Questions to Ask When Buying an Umbrella Liability Policy
Choosing an umbrella liability policy isn't easy. For one thing, many insurers issue policies using their own proprietary forms. Thus, umbrellas can vary widely from one to the next. Secondly, the differences between policies can be subtle so umbrellas can be difficult to compare.
While shopping for an umbrella can be challenging, your task will be easier if you know what to look for. Here are some questions to ask when reviewing or comparing policies.
Is It Really an Umbrella?
Most umbrella policies provide both excess liability and umbrella coverage. Excess coverage provides extra limits when a loss exceeds the limits provided by your primary liability policy. For example, suppose your firm is hit with a $1.2 million bodily injury claim. Your $1 million umbrella will provide $200,000 in excess coverage after your $1 million primary policy limit has been exhausted.
Umbrella coverage applies to claims not covered by your primary insurance. For instance, suppose a claim against your business isn't covered by your primary liability policy because it is subject to the care, custody or control exclusion. The claim is insured under your umbrella coverage because the latter doesn't contain the exclusion.
Some so-called umbrellas are really excess policies in disguise. They simply mirror the coverage afforded by standard liability policies. When shopping for an umbrella, look for a policy that affords broader coverage than your primary policies. Your agent or broker can help you determine whether a particular policy is truly an umbrella.
What Does the Insuring Agreement Say?
The basis of any insurance policy is its insuring agreement. If you are reviewing an umbrella the insuring agreement is a logical starting point. It consists of a broad statement outlining the coverage provided. Here are three things to look when reading the insuring agreement:
- Pay on behalf. The policy should state that "we will pay on behalf," meaning the insurer will pay damages upfront rather than providing reimbursement. Avoid any umbrella that begins with the phrase "we will indemnify you." This means that your insurer will reimburse your firm for expenses it has already paid rather than pay them upfront.
- Coverage trigger. Your umbrella should have the same coverage trigger (occurrence or claims-made) as your primary general liability policy. If the primary liability policy applies on an occurrence basis, the umbrella should apply on an occurrence basis as well. Likewise, you should purchase a claims-made umbrella if your primary general liability policy is claims-made.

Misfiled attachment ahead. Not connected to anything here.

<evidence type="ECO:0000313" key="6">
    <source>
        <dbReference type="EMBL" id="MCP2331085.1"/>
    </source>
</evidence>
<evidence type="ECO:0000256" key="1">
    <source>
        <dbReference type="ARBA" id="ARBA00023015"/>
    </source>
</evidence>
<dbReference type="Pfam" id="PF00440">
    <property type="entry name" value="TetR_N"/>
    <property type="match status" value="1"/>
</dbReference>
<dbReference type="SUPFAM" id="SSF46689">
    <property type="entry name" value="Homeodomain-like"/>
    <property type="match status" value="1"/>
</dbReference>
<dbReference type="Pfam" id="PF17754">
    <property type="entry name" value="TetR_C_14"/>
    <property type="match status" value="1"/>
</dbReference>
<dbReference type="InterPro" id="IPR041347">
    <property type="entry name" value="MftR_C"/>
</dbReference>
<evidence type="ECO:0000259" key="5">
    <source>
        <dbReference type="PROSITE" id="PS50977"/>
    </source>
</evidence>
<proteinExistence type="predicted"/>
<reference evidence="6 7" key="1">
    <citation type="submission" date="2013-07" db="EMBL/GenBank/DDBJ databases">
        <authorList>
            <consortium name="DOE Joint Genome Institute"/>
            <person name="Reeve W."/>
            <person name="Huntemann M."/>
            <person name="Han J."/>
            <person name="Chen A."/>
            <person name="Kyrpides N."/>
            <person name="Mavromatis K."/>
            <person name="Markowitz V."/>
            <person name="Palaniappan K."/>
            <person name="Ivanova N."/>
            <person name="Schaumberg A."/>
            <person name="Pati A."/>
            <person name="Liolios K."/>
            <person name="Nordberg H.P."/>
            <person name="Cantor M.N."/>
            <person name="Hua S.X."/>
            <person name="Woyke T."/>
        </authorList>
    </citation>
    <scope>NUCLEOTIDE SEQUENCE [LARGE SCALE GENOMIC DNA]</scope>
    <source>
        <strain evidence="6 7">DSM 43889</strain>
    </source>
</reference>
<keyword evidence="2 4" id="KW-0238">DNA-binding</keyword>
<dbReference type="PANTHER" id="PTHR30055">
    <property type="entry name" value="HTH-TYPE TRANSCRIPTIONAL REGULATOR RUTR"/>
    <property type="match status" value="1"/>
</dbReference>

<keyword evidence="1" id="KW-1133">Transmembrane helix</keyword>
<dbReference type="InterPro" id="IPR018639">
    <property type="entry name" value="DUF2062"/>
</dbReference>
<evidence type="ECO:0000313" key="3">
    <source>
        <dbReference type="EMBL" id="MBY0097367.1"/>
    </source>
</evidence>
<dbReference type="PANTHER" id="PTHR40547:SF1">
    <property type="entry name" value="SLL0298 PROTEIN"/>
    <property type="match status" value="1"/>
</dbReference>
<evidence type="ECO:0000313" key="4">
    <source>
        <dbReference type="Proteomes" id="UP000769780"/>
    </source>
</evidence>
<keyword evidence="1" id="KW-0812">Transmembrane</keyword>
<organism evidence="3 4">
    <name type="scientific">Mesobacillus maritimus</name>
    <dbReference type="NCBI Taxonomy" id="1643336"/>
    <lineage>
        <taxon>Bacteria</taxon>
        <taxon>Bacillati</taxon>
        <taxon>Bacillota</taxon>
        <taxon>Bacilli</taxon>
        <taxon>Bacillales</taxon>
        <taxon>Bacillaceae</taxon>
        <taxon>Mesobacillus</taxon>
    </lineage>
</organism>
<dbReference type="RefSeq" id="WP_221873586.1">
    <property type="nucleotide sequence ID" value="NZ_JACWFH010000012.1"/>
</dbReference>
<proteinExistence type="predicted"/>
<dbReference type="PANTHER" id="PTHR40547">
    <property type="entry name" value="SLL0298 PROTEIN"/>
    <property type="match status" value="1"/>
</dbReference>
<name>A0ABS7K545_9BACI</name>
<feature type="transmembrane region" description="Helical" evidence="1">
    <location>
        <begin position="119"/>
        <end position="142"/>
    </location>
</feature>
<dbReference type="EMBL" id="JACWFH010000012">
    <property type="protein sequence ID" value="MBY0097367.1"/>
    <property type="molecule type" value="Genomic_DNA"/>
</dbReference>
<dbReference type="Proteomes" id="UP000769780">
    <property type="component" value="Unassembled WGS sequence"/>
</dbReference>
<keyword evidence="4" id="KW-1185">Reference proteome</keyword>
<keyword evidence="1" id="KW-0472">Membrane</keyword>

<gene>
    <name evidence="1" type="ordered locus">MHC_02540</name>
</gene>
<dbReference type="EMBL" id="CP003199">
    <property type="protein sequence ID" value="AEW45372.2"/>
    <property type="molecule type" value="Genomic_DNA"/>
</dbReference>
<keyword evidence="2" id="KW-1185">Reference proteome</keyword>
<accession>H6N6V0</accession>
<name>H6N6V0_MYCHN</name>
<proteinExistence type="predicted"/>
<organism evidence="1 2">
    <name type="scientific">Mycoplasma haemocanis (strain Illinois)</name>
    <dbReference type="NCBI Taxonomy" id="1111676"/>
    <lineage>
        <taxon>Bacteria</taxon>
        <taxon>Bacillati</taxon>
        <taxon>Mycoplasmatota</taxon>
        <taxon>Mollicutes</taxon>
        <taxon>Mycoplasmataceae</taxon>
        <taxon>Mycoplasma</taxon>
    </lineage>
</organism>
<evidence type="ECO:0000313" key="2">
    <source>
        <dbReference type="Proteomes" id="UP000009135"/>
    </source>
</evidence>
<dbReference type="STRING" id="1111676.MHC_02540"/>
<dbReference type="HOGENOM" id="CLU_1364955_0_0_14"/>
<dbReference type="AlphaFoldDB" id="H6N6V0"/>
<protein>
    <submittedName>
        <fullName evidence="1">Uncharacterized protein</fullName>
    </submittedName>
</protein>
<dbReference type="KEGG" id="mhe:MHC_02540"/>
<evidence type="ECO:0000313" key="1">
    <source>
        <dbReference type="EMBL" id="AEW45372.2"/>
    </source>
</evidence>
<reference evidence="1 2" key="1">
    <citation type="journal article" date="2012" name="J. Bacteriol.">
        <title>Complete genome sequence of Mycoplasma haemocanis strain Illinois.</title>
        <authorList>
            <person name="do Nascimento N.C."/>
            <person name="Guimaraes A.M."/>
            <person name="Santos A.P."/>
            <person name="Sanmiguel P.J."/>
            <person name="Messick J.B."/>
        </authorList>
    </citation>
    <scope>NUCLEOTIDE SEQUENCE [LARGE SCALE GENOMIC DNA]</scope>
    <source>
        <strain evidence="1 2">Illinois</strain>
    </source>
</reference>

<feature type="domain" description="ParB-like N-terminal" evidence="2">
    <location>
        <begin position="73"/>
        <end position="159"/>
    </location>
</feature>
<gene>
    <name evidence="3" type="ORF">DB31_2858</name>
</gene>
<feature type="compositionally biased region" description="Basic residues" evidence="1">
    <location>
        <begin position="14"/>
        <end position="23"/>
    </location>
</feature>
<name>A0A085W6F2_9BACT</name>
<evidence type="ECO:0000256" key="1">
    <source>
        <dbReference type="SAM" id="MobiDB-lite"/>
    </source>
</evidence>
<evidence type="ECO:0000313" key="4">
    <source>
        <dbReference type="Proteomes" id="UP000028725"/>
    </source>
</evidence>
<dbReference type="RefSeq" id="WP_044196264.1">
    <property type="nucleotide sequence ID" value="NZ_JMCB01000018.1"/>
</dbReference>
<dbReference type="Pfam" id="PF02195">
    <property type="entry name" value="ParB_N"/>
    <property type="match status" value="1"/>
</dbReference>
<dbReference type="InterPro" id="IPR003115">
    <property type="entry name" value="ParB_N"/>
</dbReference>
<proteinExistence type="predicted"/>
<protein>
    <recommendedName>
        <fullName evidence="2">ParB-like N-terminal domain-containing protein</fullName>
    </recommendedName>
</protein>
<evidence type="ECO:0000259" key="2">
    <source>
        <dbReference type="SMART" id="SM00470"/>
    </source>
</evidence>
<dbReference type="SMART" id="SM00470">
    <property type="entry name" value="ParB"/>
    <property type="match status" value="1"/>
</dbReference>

- Self-insured retention (SIR). Check to see whether the umbrella includes a self-insured retention clause (SIR). An SIR is a dollar amount (such as $10,000) that you must pay out of pocket for each claim that is covered by the umbrella but not by your primary insurance. If possible, avoid buying a policy that includes an SIR.
An umbrella policy should cover all of the people and entities described in the "who is an insured" section of your general liability and commercial auto liability policies. Ideally, it will provide broader coverage than your basic policies.
One important feature to look for is automatic coverage for additional insureds. Many umbrellas cover all parties included as additional insureds under your primary policies. Others cover specific types of additional insureds such as landlords or vendors. Some umbrellas limit coverage to parties for which insurance is required under the terms of a written contract.
Is Defense Covered Outside the Limit?
The defense section of the policy should state that the insurer will pay defense costs in addition to (not within) the policy limit. This is important since the cost of defending a claim can be substantial. If these costs reduce your limit of insurance, you may have little or no coverage left to pay damages.
Some umbrellas don't clearly state whether defense costs are covered inside or outside the limit. If the policy isn't explicit on this issue, look for the term ultimate net loss. The insuring agreement might state that the insurer will pay ultimate net loss on behalf of the insured. If the policy contains this term, make sure you look up its meaning. Be sure that ultimate net loss does not include defense costs.
What Is Excluded?
When evaluating an umbrella policy or quote, be sure to review the list of exclusions. Umbrellas often contain two types of exclusions: those included in the policy form and others added by endorsements. Make sure you have a complete list. If you have purchased employers liability and auto liability insurance, your umbrella should include these coverages as well. Make sure they aren't excluded.
An umbrella may exclude some losses that are covered by a primary policy. For instance, many umbrellas exclude property damage to premises you rent with no exception for damage by fire. Likewise, many umbrellas exclude obligations imposed on you under an uninsured motorist or no-fault auto law.
What Are the Conditions?
When reviewing an umbrella, it is important to read the Conditions section of the policy. Many umbrellas contain a condition entitled Maintenance of Underlying Insurance. This clause typically obligates you to maintain all primary policies that are in force when you purchase the umbrella. It may require you to notify your insurer immediately if any primary coverages are canceled, non-renewed or reduced during the policy period.
Finally, the coverage territory in an umbrella should be broader than that in your basic liability policies. Most umbrellas cover occurrences and accidents that take place anywhere in the world.